The Best Restaurants In Dundee, Scotland

Dundees traditions of science, discovery and the arts make it a great place to visit
Dundee's traditions of science, discovery and the arts make it a great place to visit | © / Alamy Stock Photo
Matthew Keyte

Although not as well-known as the restaurant scene in Edinburgh or Glasgow, Dundee’s foodie focus is strong and creative. There is an emphasis on modern Scottish cooking using seasonal ingredients and local produce in the city’s kitchens; we pick ten of the best restaurants to check out here.

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Bruach Bar and Restaurant

The Bruach Bar and Restaurant stands on Brook Street in the Broughty Ferry area of Dundee. Established in 2007, the restaurant takes its name from the Gaelic name for the area, Bruach Tatha, and is renowned as a lively and vibrant place to dine with innovative cocktails. The cuisine merges traditional Scottish ingredients and seasonal produce with contemporary cooking methods. Diners can choose from dishes such as classic cock-a-leekie soup, mussels from the West Coast in white wine and garlic, and loin of Inverurie pork with dauphinoise and thyme jus. The bar also serves up excellent cocktails including the Tequila Mockingbird, a mixture of tequila, fresh rhubarb, grenadine, lemon, egg white, thyme and elderflower cordial.

The View Restaurant

The View Restaurant lies on the southern banks of the River Tay and offers diners magnificent views over the river towards the city of Dundee. The restaurant is run by Steve and Karen Robertson and the cuisine is focused on modern Scottish food made using top-notch seasonal produce from local artisanal suppliers. Previously the couple behind the restaurant ran the Glass House on Speyside, a nominee for Best New Scottish Restaurant. Dishes include venison from the Cairngorms with local chantrel mushrooms and dauphinoise potatoes, chicken breasts from Aberdeenshire with chick peas and curry sauce and Angus beef fillets with asparagus spears, hollandaise sauce and hand-cut chips.


Collinsons is based in the Broughty Ferry area of Dundee, east of the centre of the city along the northern bank of the Tay. Not far down the road from Collinsons is the 15th century Broughty Castle, a classic piece of military architecture. Collinsons was established in October 2012 as a place for fine dining with a menu based on the very best seasonal produce from local suppliers and producers. On the dinner menu are dishes including baked finnan haddock with Welsh rarebit and pan-roasted loin of red deer with fondant potato, braised red cabbage and port wine sauce.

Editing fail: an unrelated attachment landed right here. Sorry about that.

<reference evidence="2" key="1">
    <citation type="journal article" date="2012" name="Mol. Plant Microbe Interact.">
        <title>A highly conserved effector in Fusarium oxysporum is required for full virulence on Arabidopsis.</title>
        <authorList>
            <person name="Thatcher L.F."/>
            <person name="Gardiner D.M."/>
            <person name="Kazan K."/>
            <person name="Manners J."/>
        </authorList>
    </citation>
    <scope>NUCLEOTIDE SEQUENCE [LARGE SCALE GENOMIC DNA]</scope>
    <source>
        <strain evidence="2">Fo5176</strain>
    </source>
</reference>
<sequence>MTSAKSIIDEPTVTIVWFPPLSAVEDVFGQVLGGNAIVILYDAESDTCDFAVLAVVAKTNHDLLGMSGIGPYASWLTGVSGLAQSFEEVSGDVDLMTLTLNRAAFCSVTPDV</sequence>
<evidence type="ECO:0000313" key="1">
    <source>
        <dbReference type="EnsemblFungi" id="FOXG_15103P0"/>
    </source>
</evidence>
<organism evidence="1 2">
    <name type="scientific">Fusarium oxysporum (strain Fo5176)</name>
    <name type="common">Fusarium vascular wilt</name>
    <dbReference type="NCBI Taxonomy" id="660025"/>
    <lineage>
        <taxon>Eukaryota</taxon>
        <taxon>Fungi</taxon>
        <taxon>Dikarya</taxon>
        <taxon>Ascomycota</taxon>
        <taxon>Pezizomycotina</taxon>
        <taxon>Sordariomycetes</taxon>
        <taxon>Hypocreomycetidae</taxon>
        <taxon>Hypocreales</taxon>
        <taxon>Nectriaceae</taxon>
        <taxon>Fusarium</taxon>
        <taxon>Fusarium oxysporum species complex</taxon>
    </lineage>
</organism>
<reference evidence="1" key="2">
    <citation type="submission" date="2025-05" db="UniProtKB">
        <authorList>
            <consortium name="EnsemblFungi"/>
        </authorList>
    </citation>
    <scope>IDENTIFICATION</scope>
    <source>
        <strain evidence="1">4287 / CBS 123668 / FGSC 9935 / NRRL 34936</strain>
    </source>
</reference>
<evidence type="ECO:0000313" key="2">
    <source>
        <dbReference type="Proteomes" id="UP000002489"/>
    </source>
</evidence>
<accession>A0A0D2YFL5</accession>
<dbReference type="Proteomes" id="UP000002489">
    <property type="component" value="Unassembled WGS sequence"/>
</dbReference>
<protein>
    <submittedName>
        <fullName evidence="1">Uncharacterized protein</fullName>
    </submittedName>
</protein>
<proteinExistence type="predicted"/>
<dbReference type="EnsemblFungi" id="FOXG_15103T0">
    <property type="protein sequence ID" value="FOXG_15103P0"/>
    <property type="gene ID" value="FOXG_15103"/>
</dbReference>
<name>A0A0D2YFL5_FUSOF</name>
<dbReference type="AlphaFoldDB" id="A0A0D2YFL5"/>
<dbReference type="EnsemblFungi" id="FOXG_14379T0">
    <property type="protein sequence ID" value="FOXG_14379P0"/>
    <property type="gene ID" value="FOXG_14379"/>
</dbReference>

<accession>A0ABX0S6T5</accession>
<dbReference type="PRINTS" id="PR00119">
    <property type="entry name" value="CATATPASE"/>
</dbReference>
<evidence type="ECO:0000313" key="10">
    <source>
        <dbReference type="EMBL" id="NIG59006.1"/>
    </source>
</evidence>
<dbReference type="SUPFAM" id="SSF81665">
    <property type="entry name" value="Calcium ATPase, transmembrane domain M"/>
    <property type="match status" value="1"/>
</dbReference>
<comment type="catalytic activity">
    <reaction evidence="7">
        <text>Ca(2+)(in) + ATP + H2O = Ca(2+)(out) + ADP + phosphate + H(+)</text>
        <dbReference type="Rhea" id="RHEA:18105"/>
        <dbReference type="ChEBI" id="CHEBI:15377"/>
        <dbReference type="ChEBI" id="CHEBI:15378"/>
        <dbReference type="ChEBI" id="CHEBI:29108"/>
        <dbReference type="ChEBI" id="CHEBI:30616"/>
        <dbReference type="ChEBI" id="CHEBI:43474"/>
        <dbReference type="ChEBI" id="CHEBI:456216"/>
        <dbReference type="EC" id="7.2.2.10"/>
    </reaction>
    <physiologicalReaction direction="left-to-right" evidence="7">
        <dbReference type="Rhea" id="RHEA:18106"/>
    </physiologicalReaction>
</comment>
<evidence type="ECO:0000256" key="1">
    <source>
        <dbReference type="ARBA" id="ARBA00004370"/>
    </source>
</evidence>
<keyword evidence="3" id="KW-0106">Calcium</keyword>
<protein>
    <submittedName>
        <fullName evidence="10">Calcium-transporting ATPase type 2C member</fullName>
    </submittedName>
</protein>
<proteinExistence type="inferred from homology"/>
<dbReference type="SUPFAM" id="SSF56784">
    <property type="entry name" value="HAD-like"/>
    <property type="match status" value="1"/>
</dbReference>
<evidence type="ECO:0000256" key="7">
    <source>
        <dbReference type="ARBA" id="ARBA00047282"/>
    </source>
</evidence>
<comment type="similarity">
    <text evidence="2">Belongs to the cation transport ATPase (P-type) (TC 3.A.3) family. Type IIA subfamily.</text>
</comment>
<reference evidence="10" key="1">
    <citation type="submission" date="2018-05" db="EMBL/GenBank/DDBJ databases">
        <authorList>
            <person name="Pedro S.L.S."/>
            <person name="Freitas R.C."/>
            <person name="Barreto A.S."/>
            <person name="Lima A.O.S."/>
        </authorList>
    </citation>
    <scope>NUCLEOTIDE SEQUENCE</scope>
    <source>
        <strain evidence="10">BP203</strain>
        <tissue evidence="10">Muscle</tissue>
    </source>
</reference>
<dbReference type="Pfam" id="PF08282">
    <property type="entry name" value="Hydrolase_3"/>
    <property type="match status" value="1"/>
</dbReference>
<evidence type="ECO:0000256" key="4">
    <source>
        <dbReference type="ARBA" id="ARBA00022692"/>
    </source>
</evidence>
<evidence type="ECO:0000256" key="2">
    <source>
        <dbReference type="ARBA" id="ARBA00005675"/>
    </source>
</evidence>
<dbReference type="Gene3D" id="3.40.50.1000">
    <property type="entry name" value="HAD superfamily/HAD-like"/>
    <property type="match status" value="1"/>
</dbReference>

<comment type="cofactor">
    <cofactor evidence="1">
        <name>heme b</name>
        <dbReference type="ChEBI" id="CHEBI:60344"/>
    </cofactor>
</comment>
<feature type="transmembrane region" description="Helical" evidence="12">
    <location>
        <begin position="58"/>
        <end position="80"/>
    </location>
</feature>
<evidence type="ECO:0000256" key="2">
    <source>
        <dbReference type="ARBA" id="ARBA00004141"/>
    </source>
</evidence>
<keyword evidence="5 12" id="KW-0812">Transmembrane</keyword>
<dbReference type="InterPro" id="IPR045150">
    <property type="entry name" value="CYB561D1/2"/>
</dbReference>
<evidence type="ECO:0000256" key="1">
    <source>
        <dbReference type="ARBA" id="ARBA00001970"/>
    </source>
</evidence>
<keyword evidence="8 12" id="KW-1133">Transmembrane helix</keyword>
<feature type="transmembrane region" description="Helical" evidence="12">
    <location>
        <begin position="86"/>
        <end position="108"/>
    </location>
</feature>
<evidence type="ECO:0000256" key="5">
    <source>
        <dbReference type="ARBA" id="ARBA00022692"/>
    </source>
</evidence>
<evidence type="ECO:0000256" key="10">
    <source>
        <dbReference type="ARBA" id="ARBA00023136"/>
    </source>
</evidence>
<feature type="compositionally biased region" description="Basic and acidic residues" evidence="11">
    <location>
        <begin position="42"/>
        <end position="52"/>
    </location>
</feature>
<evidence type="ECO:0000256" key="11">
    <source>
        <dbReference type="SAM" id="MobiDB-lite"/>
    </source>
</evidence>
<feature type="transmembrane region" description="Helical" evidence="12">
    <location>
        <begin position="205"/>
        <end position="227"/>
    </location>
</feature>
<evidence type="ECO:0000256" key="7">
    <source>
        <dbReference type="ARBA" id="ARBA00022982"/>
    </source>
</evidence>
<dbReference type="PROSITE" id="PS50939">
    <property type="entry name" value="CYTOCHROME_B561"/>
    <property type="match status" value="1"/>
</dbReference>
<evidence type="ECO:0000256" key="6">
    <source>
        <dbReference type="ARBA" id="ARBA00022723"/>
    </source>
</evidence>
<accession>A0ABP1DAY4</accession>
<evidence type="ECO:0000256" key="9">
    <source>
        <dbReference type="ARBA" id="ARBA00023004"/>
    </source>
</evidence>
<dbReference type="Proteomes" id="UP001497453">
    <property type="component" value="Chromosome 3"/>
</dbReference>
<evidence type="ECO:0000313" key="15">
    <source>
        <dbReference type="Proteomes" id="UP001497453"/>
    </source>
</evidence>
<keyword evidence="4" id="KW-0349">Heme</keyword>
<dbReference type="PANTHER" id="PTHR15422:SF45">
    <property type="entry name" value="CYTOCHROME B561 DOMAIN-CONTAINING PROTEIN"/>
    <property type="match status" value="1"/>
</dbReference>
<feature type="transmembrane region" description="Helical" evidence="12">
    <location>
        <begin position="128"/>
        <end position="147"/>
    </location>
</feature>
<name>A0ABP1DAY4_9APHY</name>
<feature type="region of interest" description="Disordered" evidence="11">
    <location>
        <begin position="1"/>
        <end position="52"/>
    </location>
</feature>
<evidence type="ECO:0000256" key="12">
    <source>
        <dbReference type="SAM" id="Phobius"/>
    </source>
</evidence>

The Gulistan House

The Gulistan House is the longest established Indian restaurant on Tayside, having been opened back in 1979 in the Broughty Ferry area in a 19th century Gothic Revival building. The interior is full of pieces of contemporary art and antiques from the Indian subcontinent. The food is well-known for being top quality; the menu is full of traditional curries from the sweet and sour pathia up to the vindaloo, dishes prepared in the clay tandoor oven and house specialties including tikka masala, tikka masala bhuna, tikka biryani and the Gulistan special biryani.

The Milton Inn

The Milton Inn in Monifieth, just up the Firth of Tay from Broughty Ferry, is in an area that was recently revealed to lie upon an ancient lava stream. The historic inn features several crow-step gables that are one of the most famous features of Scottish vernacular architecture. The Milton Inn is known for offering hearty food with a particularly rich selection of ales and whiskies. The cask beers on offer include ales from English and Scottish breweries such as Adnams, Eden Brewing in St Andrews and Stewart Brewing in Edinburgh. The whisky menu features both blends and single malts from all of the Scottish regions including Bowmore and Laphroiag from Islay, Old Pulteney and Dalwhinnie from the Highlands, Glen Scotia in Campbeltown, and Aberlour and Mortlach from Speyside.

The Tapas Bar

The Tapas Bar in Broughty Ferry has seen phenomenal success since opening and yet remains something of an enigma. The restaurant has no website, and spends nothing on advertising. Yet, in order to book a table it’s rumored that patrons have to ring at least three weeks in advance. There is also no menu; diners are presented with a selection of Spanish tapas which they can explore and sample. The food has been praised for its authenticity, even though the head chef is Polish.

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